Transthoracic enucleation has been the procedure of choice for removal of most leiomyomas.11,13 Open thoracotomy or video assisted thoracic surgery (VATS) may be used according to surgeon preference. Tumors in the upper two-thirds of the esophagus are usually accessed from the right side, while lower third lesions are removed from either the left or the right side. After the esophagus is exposed, the lesion is identified using palpation and/or transillumination with endoscopy. The esophagus is mobilized sufficiently to identify the circumferential extent of the tumor. The azygos vein may be divided as necessary to gain adequate exposure. A longitudinal myotomy is then made overlying the tumor; this incision can be smaller than the length of the tumor. The leiomyoma will appear as a smooth, avascular, gray-white mass. Blunt dissection, hook cautery, and scissors are used to mobilize the tumor from the muscle layer and underlying submucosa. A traction suture may be placed in the tumor to assist in freeing it from the underlying tissue. Endoscopic visualization can be used during dissection to identify any mucosal damage.
After the tumor is removed, the endoscope is used for insufflation, possibly using distal occlusion of the esophagus. The esophagus is submerged in saline to observe for any air leak, which is an indication of a mucosal leak. Preoperative endoscopic biopsy predisposes to scar tissue formation that makes the tumor more adherent to the mucosa and increases the risk of intraoperative mucosal damage. Mucosal damage identified during surgery is repaired in two layers with absorbable sutures. In this case, delay of oral feedings for several days should be considered. After mucosal integrity is confirmed, the muscular layer is approximated without tension. Some authors suggest not closing the muscular layer if there is evidence of significant trauma after resection. A flap of pleura, pericardium, diaphragm, omentum, or pedicled intercostal muscle may be used as a buttress for the closure, but this is rarely necessary if the muscle layer is preserved in good condition and the closure of the muscle layer is secure. Failure to close the muscle layer or otherwise reinforce the area of myotomy may predispose to the development of a pseudodiverticulum (Fig. 29-4).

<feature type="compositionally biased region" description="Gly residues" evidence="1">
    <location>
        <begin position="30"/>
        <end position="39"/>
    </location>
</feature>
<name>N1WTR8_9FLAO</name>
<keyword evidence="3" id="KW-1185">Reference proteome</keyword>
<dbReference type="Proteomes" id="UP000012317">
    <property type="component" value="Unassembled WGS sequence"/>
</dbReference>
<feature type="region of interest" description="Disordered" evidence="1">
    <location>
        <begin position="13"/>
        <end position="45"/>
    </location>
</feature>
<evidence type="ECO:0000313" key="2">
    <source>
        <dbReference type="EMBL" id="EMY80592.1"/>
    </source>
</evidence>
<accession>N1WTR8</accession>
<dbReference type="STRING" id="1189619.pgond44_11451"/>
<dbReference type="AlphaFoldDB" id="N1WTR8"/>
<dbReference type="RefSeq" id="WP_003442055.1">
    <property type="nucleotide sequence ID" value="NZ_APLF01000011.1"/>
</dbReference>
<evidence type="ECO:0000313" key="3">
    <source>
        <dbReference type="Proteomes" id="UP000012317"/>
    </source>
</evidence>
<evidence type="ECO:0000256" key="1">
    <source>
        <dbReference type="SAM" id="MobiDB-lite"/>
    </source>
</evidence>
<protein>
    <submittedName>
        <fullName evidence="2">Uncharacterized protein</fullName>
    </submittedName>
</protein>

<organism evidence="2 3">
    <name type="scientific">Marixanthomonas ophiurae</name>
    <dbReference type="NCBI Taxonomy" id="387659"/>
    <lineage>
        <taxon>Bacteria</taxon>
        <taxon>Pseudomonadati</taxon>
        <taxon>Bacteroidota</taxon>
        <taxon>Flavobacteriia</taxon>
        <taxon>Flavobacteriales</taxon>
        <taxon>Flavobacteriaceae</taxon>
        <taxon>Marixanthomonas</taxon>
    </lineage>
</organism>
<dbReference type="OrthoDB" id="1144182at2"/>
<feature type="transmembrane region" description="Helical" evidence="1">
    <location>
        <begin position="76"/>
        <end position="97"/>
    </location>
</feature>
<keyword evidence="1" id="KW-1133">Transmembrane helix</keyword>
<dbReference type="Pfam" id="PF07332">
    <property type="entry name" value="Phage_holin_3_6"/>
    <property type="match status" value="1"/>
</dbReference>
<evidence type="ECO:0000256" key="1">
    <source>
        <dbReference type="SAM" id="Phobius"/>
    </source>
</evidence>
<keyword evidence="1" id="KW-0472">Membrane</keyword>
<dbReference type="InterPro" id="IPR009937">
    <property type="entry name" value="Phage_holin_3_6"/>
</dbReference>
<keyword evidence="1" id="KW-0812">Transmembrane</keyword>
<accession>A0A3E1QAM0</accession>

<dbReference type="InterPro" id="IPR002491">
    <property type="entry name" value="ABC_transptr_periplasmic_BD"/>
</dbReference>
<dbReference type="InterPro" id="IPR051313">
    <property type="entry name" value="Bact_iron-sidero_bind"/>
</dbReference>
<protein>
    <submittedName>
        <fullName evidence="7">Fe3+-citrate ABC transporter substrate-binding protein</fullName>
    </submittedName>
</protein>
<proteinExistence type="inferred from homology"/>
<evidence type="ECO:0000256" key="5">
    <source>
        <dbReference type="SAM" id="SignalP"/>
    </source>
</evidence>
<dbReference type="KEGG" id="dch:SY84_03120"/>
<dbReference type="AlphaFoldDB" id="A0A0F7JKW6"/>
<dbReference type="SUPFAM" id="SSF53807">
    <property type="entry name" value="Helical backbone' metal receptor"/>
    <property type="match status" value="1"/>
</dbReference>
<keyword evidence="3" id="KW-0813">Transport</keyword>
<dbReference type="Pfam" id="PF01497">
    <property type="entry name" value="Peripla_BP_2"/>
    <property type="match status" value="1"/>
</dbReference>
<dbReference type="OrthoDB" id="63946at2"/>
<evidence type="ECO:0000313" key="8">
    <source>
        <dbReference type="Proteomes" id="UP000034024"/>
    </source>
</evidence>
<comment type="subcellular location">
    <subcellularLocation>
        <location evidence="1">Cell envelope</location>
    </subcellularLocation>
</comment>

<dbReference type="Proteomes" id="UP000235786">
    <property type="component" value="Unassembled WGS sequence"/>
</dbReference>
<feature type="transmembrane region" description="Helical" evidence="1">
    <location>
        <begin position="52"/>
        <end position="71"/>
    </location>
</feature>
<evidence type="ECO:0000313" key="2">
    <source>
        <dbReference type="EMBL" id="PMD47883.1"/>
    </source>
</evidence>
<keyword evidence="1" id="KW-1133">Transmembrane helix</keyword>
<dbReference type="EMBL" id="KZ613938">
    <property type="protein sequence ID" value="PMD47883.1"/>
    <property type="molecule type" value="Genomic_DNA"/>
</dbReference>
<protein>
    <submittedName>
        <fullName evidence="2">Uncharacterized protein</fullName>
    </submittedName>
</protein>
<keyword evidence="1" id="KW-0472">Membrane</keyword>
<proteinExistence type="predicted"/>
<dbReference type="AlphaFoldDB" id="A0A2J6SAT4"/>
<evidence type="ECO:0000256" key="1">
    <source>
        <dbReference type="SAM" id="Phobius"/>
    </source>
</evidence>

Pseudodiverticulum after enucleation for leiomyoma.
Postoperative Care and Complications
Nasogastric tubes are used according to surgeon preference, but likely provide little benefit. Patients without mucosal damage or evidence for a leak may be started on a clear liquid diet on the day of surgery, while feeding should be deferred for at least 1 day in patients who require mucosal repair. The diet is advanced to pureed and then mechanical soft foods over 7 to 10 days. Routine postoperative imaging of the esophagus is not required.
Enucleation of leiomyomas gives excellent results, with 89% to 95% of patients free of symptoms at 5 years.11,13 Mortality rates range from 0% to 1.3%. Postoperative complications include acid reflux, esophagitis, fistula, stenosis, and diverticulum formation. Some of these may result from impairment in esophageal propulsion and inability to clear acid after resection of large tumors when the muscle layer is not adequately reapproximated.
Segmental esophageal resection should be considered for large tumors (>8 cm), circumferential tumors, those with significant distortion of the musculature, or those with high suspicion for leiomyosarcoma based on imaging or FNA. It should also be considered in patients undergoing enucleation when there is extensive damage to the esophageal mucosa predisposing the patient to a high risk of postoperative leak. Preoperative planning in all of these patients should include consideration of conduit reconstruction. Reconstructive options include gastric pull-up or colonic or jejunal interposition. Preoperative preparation and positioning are similar to those for enucleation procedures. Techniques and postoperative care for segmental esophageal resection are discussed in Chapters 15-22.